Edition: Coronet, 1996
Review number: 1030
When I first read this novel, quite soon after it was published, I thought it was the poorest that Stewart had written. On re-reading it, I have modified my opinion, and new feel that it is not actually too bad, even if not among her best.
The story is an adaptation from the tale of Alisander le Orphelin and Alice la Beale Pilgrim from the Morte d'Arthur, shorn of the late-medieval knight errantry so that it can be fitted into the sixth century setting of Stewart's Arthurian novels. Alisander is the great-nephew of King March of Cornwall (better known as Mark), whose father was killed when Alisander was a baby because of the king's jealousy of the popularity of his heir; the baby and his mother were able to escape. (This is why Alisander is "le Orphelin"; the orphan, or in modern usage, fatherless.)
The parallel story of Alice "the beautiful pilgrim" is of the daughter of a man who has vowed to make a pilgrimage to Jerusalem every third year - no easy promise at the time - and who takes his young daughter. Stewart has enlivened the minimal details in Malory by involving them with one of the racier stories from the history of the Franks.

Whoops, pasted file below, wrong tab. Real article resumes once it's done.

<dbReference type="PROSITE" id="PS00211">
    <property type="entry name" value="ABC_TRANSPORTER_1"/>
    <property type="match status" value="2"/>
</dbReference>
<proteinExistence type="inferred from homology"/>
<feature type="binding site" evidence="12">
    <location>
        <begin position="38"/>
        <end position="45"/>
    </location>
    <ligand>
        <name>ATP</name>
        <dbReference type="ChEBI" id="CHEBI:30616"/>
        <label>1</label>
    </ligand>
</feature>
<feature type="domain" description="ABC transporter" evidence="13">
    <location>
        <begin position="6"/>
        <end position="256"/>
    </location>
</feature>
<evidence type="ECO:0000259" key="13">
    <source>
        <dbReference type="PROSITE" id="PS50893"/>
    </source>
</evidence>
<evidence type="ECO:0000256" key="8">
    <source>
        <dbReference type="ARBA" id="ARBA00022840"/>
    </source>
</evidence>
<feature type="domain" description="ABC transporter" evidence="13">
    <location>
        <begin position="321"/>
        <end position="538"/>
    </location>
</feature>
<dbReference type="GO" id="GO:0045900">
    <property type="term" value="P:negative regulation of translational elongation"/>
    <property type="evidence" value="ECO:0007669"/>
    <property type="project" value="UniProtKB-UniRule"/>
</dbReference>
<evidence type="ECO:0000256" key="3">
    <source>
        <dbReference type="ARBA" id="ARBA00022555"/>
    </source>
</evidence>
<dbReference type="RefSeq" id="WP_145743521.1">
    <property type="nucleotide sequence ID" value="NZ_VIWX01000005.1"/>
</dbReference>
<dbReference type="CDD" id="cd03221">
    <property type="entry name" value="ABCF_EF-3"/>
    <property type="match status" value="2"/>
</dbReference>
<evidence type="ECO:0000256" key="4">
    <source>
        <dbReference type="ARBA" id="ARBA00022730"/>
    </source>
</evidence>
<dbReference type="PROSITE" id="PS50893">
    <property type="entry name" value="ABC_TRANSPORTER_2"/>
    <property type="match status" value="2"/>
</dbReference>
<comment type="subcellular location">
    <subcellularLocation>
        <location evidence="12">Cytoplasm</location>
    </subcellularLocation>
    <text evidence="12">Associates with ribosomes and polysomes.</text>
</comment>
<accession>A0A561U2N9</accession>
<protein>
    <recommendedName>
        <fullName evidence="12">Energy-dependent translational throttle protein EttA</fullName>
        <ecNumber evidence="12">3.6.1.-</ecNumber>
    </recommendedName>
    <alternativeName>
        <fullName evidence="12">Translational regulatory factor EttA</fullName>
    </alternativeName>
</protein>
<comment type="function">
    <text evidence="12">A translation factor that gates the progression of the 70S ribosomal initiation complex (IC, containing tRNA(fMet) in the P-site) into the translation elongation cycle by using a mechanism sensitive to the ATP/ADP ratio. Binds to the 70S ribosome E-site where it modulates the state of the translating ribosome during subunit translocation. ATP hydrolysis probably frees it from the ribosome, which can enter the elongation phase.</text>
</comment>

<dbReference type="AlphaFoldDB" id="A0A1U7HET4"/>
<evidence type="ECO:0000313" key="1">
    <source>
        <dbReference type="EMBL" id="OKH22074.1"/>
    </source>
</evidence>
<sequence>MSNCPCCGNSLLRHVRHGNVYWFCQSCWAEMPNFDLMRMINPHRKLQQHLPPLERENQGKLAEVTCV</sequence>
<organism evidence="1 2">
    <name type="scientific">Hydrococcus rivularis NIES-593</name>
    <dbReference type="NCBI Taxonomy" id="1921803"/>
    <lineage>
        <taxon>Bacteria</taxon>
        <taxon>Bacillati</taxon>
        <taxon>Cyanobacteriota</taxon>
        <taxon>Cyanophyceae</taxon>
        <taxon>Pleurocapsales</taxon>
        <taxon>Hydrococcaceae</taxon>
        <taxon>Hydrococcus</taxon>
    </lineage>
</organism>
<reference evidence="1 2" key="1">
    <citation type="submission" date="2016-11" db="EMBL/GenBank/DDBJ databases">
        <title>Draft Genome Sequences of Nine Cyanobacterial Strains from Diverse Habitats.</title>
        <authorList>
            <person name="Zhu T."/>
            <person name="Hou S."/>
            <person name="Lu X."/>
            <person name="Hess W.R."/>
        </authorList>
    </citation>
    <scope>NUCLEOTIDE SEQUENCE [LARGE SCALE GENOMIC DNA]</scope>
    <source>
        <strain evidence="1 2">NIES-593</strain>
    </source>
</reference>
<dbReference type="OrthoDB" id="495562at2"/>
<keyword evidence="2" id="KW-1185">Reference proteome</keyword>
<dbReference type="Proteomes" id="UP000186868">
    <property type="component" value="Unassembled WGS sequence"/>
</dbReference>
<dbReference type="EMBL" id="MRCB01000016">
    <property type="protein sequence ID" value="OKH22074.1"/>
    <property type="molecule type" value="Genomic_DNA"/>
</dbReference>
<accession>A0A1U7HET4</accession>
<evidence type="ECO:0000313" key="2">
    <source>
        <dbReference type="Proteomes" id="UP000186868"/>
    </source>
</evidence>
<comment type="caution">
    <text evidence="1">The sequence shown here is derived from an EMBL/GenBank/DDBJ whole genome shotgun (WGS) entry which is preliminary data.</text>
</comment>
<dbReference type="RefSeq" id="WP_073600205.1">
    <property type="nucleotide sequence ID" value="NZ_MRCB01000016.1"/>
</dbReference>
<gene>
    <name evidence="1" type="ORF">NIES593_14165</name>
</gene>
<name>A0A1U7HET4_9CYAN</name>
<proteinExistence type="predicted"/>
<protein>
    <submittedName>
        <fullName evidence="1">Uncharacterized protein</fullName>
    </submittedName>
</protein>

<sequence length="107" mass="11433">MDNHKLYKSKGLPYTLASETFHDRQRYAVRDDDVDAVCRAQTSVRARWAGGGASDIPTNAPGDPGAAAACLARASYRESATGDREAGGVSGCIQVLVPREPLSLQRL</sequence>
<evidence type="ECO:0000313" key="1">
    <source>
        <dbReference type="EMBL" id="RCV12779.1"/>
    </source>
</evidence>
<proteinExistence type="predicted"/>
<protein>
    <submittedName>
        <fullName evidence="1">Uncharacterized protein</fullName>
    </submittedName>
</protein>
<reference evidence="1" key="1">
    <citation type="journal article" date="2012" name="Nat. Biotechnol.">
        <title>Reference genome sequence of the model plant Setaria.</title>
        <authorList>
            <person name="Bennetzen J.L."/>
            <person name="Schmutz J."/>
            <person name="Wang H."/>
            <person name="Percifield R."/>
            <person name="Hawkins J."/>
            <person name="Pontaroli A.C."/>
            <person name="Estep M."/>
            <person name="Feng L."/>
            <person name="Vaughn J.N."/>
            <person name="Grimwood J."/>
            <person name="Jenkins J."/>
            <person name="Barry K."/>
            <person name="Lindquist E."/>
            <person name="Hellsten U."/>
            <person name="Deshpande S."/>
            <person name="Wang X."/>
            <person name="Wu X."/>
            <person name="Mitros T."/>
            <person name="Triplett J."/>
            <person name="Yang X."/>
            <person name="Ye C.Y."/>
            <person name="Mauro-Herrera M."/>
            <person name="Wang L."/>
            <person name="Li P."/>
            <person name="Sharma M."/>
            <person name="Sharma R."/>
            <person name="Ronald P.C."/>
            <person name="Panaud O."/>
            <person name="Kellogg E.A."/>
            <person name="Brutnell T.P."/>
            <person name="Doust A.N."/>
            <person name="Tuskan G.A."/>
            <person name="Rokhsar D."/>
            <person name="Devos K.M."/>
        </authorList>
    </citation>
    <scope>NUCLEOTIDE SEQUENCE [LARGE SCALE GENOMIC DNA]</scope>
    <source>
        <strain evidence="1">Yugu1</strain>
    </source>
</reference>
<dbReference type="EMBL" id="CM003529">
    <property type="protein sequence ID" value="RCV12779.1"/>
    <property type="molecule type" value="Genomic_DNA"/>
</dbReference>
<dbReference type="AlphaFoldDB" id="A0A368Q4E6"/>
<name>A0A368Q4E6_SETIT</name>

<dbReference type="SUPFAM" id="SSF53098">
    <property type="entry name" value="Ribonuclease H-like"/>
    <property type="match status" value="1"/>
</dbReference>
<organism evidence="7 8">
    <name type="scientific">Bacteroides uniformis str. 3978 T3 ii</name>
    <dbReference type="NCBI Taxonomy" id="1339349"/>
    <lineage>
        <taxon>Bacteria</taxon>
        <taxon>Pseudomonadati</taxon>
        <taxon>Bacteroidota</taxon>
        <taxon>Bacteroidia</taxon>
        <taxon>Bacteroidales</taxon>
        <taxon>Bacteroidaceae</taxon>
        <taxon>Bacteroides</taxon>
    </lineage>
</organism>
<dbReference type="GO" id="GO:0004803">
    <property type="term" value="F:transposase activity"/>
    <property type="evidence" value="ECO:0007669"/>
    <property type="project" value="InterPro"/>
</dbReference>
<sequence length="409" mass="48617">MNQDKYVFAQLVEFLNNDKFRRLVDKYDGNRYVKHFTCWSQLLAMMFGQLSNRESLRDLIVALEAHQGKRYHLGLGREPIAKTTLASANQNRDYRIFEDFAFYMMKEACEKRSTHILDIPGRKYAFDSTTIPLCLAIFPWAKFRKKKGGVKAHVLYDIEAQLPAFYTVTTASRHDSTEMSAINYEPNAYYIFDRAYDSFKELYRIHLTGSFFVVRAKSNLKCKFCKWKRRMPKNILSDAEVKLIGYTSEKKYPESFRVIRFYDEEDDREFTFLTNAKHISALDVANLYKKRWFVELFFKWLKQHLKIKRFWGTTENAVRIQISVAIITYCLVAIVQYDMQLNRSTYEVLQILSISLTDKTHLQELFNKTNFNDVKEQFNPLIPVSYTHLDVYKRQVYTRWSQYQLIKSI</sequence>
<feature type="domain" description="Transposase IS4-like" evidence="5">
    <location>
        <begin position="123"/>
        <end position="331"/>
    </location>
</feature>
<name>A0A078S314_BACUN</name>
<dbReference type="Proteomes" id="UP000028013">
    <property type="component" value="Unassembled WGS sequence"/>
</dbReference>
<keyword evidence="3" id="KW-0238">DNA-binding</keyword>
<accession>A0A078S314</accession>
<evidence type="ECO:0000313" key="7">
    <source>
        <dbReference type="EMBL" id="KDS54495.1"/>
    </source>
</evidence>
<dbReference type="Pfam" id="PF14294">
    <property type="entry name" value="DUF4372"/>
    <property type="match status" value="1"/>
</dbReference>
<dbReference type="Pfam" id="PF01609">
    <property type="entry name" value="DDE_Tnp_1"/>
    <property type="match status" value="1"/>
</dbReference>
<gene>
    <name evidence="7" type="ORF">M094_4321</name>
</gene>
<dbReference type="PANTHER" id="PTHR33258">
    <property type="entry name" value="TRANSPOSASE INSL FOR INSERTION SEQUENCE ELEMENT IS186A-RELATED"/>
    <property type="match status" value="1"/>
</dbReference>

Having already covered the major events of the Arthurian myth in her earlier books (with the exception of the Grail story, which she has excluded explicitly), Stewart has chosen to adapt one of its minor episodes in this novel. It doesn't have the psychological depth of the main stories, and therefore isn't as deep a foundation for character. By writing a romance rather than a thriller - most of Stewart's novels lying somewhere on the border of these two genres - The Prince and the Pilgrim is less exciting too.